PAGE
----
Day 24 and 25: Continued Assembly and Programming
We have almost completed wiring on the practice robot. We are waiting on a few competition subsystems to be assembled then we will be moving on to pneumatics. Last night, we had the robot shooting a few balls. Once we finish the hopper, we should be able to practice driving. The programming team finished vision tracking to auto-aim at the vision target on the goal.
We assembled the hopper floor. The hopper floor originally had a .0010 nominal distance for the pulleys. After making the plates, we found that such a small distance caused too much tension, so we had to redesign it. We then, laser cut 5 different plates ranging from .0020 – .0060 of an inch.The .0060 of an inch measurement was the best way to go. Then, we put this measurement into the CAD and remachined those plates, which were put together. But, it was still too tight and required spacers in the standoffs. We put the spacers and it improved feeder consistency and reduced feeder tension. For the feeder, we had no way to service the 775’s due to very quick design restrictions, which would not be good at competition. So, we created holes on the side and top polycarb plates on the chute itself.
Today, we worked to lock down the design of the climber for the robot. We will be using a winch which it connected to a power take-off from the shooter to use the 4x 775 pro motors there to climb. The winch starts stowed against the hood and is deployed by pneumatic cylinders to the perimeter of the robot size box after the start of the match. Note that there will be hard stops (rope or cable) so that the force of hanging does not pass through the pneumatic cylinders.
The winch is connected to the shooter shaft with a hex coupler and a pulley which rides on a one-way bearing on a shoulder bolt. When the shooter spins in forward, the bearing will clutch. When the shooter reverses direction, the bearing will lock and drive the winch. Note that the shoulder bolt is left-hand threaded so that the torque of climbing tightens the bolt.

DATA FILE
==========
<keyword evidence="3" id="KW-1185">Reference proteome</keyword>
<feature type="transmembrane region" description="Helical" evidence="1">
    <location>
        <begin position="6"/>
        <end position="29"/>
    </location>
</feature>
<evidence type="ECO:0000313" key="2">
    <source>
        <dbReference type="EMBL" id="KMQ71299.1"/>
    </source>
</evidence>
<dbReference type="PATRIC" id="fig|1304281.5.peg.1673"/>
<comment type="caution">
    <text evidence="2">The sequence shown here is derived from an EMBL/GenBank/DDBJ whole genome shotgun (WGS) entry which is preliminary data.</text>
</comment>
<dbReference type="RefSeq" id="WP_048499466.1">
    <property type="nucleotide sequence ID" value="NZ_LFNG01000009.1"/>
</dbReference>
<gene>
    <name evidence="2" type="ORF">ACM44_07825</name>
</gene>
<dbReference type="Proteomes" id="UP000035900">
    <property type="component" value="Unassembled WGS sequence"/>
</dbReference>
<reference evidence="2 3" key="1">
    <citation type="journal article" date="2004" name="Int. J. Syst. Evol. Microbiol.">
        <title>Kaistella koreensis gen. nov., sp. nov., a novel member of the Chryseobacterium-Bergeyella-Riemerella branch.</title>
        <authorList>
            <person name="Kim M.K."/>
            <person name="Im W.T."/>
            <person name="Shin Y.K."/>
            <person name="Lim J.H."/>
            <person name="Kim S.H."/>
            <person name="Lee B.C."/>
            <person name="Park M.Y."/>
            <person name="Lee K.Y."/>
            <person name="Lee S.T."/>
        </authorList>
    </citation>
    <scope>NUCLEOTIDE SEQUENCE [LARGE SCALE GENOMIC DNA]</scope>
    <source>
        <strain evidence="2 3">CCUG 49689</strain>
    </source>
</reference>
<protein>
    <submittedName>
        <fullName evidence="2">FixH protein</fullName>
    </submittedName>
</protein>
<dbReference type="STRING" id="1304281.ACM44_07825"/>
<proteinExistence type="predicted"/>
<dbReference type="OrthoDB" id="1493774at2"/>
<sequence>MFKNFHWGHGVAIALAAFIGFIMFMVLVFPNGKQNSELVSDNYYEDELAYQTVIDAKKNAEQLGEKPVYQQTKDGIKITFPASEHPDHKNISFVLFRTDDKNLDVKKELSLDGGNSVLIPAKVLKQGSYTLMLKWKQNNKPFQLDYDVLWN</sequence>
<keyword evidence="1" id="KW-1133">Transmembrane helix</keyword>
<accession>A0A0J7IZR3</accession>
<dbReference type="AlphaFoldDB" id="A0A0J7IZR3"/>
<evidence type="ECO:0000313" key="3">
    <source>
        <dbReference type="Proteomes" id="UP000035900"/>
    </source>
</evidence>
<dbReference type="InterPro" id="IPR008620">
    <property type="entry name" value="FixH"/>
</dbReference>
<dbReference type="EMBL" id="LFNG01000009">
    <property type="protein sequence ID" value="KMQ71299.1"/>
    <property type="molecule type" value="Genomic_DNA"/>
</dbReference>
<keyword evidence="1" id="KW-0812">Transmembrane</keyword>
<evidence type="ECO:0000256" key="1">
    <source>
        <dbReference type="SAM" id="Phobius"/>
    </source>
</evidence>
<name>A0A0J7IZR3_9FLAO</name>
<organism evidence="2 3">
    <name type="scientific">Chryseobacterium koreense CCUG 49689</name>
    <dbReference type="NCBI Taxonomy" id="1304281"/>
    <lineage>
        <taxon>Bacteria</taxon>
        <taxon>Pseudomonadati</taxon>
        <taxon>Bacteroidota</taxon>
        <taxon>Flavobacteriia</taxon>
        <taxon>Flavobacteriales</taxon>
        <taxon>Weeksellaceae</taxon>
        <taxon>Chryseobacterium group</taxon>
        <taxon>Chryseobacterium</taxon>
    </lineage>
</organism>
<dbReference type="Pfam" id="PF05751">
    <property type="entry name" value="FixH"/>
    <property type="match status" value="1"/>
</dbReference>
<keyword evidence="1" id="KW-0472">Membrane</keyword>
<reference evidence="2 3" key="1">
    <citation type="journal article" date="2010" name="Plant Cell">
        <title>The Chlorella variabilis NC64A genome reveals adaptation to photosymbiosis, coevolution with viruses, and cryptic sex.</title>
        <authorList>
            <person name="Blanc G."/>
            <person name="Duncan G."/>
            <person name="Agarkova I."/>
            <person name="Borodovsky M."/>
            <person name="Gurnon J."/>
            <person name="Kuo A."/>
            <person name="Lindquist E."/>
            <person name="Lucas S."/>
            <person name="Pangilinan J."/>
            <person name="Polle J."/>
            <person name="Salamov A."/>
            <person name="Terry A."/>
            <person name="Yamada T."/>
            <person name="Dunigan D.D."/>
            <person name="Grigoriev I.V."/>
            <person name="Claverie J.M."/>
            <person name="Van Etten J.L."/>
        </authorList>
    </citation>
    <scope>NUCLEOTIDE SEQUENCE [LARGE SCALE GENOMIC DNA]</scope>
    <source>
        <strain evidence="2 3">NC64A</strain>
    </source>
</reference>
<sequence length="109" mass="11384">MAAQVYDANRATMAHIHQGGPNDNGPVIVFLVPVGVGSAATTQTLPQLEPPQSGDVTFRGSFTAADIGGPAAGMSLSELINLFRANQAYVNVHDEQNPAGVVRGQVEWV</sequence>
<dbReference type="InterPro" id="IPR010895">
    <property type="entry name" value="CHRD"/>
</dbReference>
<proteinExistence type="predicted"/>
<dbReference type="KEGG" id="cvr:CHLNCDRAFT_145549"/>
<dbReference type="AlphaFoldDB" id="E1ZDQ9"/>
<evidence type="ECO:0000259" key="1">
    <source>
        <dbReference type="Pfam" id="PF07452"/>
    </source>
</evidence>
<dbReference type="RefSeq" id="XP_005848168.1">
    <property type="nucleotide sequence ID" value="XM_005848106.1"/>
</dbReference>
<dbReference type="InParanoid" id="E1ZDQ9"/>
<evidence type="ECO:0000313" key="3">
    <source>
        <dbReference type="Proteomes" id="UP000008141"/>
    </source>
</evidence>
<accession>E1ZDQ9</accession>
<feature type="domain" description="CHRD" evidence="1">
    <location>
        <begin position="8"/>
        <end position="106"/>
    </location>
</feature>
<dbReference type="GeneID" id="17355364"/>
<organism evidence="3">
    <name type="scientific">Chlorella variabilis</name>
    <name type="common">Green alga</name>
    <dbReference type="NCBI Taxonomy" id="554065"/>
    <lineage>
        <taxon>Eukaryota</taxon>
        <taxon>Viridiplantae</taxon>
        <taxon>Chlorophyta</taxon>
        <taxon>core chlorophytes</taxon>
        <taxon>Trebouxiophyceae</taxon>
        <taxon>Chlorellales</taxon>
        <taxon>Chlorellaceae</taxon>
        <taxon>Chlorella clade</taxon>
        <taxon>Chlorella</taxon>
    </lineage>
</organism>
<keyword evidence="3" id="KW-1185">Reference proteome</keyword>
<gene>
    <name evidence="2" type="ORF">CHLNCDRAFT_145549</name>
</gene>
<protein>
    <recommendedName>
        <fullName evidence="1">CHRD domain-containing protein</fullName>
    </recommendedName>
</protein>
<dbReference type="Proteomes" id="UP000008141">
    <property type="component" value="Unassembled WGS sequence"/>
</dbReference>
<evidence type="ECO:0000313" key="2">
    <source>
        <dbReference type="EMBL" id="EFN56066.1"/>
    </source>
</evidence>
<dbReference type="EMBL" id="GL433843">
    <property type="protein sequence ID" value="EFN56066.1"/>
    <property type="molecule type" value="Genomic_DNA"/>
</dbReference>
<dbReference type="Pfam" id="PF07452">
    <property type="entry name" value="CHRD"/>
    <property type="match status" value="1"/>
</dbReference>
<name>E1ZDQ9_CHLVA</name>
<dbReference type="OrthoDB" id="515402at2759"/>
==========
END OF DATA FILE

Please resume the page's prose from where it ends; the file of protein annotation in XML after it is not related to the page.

The total gear ratio is 25.7:1 from the 775pro motors. This should give an expected current draw of around 80 amps when climbing. The 12:36 reduction is in the shooter gearbox. The 18:36 reduction is the belt between the shooter and the climber gearbox. The 14:60 reduction lives in the climber gearbox (with a 30T direction-reversing idler gear) and the 1:1 reduction is the chain from the gear box to the winch spool.
We plan to spool up a piece of velcro-coated webbing on a 1.25" diameter 1/8" wall thickness aluminum tube. FEA simulation shows that the expected bending on a 23" long tube of these dimensions should be around 1/16" in the middle (with purely elastic deformation).
Work still needs to be done on detailing the right side support plates, and the drum.
Today, we worked on building the bumpers for the robots. We made 4 bumper frames, secured pool noodles to the outside of all 4, and put sailcloth around 1. We will finish up the sailcloth tomorrow, and we plan to put on the team numbers soon as well.
We assembled and began to test the existing gear mechanism with the "fingers", but it had a few flaws. One group worked on fixing the existing gear grabber, while another prototyped another design using compliant wheels and a polycarbonate wedge on the bottom. The initial prototype was promising, but needed some work in order to be consistent. We plan to continue working on both tomorrow.
Autonomous Path Follower
We began integration of the autonomous path follower into the main framework of our code and began debugging the path follower. We discovered some issues but were able to solve most of them.
Today’s biggest accomplishment was finalizing all the state machines for the Superstructure. Because of this, we were able to automatically detected the boiler goal, align to the boiler, and shooter balls towards it. This is a major step forward since we were able to integrate across multiple subsystems.